International Dairy Foods Association President and CEO Michael Dykes praised the committee for advancing the whole milk bill. Dykes highlighted House Agriculture Committee Chairman Glenn "GT" Thompson, R-Pa., who also sits on Ed & Labor, and Rep. Kim Schrier, D-Wash., for introducing the measure.

Dykes said, "The bill provides children, parents, and schools a wide variety of milk options -- whole, reduced-fat, low-fat, non-fat and lactose-free -- to meet their nutritional needs. Whole milk provides students with milk's 13 essential nutrients for growth, development, healthy immune function, and overall wellness. A wide majority of parents and medical and nutrition professionals know that offering whole milk increases school meal participation, reduces food waste, and adds to the nutritional value of school meals for children and adolescents. IDFA looks forward to working with the full House on passage of the Whole Milk for Healthy Kids Act in the coming weeks."

Meghan Maroney, the Center for Science in the Public Interest campaign manager for federal child nutrition programs, called the bill "a misguided and harmful bill that prioritizes corporate interests at the expense of child health." Allowing whole milk in school meals would result in "increasing the overall allowance of saturated fat in school meals, inconsistent with the recommendations of the 2020-2025 Dietary Guidelines for Americans," she added.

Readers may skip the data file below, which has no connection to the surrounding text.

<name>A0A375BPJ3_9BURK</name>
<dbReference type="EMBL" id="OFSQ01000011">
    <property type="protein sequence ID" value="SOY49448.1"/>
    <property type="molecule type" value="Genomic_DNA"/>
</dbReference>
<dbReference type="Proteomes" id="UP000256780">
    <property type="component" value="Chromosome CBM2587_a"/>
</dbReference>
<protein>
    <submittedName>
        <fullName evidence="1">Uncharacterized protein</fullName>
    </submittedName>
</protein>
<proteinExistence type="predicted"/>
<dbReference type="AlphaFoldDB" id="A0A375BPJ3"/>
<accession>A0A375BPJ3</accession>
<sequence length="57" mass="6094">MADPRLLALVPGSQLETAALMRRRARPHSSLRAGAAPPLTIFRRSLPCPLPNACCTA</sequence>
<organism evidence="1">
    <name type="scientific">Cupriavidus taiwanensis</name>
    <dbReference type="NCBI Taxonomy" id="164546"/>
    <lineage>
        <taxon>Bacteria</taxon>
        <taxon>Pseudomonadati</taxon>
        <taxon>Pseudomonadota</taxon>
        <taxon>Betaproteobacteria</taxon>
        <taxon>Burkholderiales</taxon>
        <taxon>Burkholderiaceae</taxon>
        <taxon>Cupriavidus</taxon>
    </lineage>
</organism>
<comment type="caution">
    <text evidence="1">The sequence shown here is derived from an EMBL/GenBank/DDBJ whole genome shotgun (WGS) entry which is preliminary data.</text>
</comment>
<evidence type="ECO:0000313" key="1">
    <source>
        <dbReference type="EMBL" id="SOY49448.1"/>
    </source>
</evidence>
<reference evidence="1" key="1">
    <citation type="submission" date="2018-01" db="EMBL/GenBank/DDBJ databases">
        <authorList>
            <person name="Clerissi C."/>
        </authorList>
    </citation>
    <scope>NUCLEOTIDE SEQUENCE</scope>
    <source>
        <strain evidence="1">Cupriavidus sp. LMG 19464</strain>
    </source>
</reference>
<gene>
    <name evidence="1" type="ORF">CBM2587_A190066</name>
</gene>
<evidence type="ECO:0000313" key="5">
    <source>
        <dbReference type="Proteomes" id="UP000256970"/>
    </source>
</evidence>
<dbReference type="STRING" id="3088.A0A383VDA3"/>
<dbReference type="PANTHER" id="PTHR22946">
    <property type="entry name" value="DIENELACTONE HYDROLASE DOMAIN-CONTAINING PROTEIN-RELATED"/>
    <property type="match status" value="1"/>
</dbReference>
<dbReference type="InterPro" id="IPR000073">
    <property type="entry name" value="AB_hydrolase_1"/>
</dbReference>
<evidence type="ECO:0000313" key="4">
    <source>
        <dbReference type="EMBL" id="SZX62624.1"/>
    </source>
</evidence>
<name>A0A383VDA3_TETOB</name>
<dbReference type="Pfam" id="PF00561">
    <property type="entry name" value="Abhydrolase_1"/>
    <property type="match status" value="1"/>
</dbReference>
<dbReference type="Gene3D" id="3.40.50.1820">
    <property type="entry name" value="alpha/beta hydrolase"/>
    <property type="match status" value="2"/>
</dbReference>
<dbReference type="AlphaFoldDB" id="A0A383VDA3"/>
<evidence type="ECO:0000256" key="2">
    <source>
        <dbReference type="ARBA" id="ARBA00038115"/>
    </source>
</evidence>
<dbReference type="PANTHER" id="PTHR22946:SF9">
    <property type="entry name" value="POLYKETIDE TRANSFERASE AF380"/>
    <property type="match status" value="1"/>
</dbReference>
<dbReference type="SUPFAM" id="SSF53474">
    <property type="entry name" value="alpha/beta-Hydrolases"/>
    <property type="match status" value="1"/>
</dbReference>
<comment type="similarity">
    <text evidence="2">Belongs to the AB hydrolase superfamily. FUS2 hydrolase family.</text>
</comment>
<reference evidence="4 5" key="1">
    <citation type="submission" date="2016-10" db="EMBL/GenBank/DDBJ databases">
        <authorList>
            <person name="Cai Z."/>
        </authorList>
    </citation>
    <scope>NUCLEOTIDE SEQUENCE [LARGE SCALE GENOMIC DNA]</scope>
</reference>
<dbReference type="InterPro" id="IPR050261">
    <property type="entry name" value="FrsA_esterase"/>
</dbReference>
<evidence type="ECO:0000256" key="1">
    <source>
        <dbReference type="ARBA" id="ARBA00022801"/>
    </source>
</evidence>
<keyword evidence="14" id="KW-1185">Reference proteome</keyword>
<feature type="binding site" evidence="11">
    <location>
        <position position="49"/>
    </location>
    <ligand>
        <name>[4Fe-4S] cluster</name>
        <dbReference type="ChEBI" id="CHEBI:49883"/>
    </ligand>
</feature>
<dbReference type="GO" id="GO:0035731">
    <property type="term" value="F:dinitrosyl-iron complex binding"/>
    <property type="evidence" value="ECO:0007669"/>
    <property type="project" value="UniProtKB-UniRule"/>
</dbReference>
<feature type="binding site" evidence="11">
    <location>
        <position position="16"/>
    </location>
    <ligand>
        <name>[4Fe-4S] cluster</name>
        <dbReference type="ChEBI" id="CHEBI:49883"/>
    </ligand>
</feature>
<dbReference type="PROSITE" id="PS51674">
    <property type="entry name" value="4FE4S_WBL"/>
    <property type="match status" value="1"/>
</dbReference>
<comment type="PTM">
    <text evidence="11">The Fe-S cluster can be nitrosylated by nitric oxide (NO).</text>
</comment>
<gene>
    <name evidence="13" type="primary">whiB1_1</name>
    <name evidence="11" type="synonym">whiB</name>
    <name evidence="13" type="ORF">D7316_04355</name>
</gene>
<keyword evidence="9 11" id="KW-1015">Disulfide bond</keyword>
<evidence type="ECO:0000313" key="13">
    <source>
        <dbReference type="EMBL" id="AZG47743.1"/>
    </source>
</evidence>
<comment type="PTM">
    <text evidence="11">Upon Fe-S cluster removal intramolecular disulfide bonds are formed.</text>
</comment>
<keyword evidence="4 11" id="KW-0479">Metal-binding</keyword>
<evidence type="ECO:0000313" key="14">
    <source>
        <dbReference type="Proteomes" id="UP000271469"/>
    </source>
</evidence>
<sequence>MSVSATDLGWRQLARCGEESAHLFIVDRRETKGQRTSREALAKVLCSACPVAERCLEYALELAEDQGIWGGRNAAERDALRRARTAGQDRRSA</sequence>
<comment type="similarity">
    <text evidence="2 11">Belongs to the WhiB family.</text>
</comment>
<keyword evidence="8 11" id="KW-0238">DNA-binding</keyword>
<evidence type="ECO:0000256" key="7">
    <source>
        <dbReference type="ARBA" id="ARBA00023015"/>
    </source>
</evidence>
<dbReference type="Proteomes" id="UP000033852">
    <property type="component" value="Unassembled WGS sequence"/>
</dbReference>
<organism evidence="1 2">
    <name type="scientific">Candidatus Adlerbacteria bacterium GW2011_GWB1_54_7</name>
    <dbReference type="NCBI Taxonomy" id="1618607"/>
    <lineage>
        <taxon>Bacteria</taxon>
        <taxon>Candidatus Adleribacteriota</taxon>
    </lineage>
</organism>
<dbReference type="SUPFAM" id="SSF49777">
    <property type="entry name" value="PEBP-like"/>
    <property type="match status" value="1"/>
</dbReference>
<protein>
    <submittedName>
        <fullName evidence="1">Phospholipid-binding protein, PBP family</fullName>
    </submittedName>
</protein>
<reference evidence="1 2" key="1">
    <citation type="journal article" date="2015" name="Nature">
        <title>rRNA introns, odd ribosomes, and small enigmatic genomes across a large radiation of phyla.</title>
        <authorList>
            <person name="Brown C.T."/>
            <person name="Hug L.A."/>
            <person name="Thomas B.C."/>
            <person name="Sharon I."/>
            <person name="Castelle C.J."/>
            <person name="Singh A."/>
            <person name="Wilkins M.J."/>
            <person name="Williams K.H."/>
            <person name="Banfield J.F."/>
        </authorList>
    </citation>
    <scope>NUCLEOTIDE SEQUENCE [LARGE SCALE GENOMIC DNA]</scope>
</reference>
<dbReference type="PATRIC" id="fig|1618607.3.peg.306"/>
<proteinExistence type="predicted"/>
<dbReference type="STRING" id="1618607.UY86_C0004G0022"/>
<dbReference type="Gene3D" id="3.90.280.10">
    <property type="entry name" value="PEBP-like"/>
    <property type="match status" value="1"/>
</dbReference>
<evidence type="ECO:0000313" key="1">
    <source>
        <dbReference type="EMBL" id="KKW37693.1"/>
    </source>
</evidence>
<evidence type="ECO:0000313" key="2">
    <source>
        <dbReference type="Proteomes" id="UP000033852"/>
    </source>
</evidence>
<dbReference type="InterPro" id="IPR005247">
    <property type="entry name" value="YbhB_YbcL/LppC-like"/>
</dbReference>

- Whole Milk for Healthy Kids Act of 2023…

- YouTube -- Full Committee Markup of H. Res. 461, H.R. 1147, H.R. 2813, and H.R. 2868…

House Ag Schedules Rural Development, Research, Extension Hearings

House Agriculture subcommittees will hold hearings on rural development and research and extension programs next week.

On June, 13, the House Agriculture Commodity Markets, Digital Assets, and Rural Development Subcommittee will hold a hearing titled Stakeholder Perspectives on USDA's Rural Development Programs.

On June 14, the House Agriculture Conservation, Research, and Biotechnology Subcommittee will hold a hearing titled A Review of Title VII: University Perspectives on Research and Extension Programs.

Each hearing will begin in Room 1300 of the Longworth House Office Building and will be livestreamed.

Jerry Hagstrom can be reached at

Follow him on Twitter @hagstromreport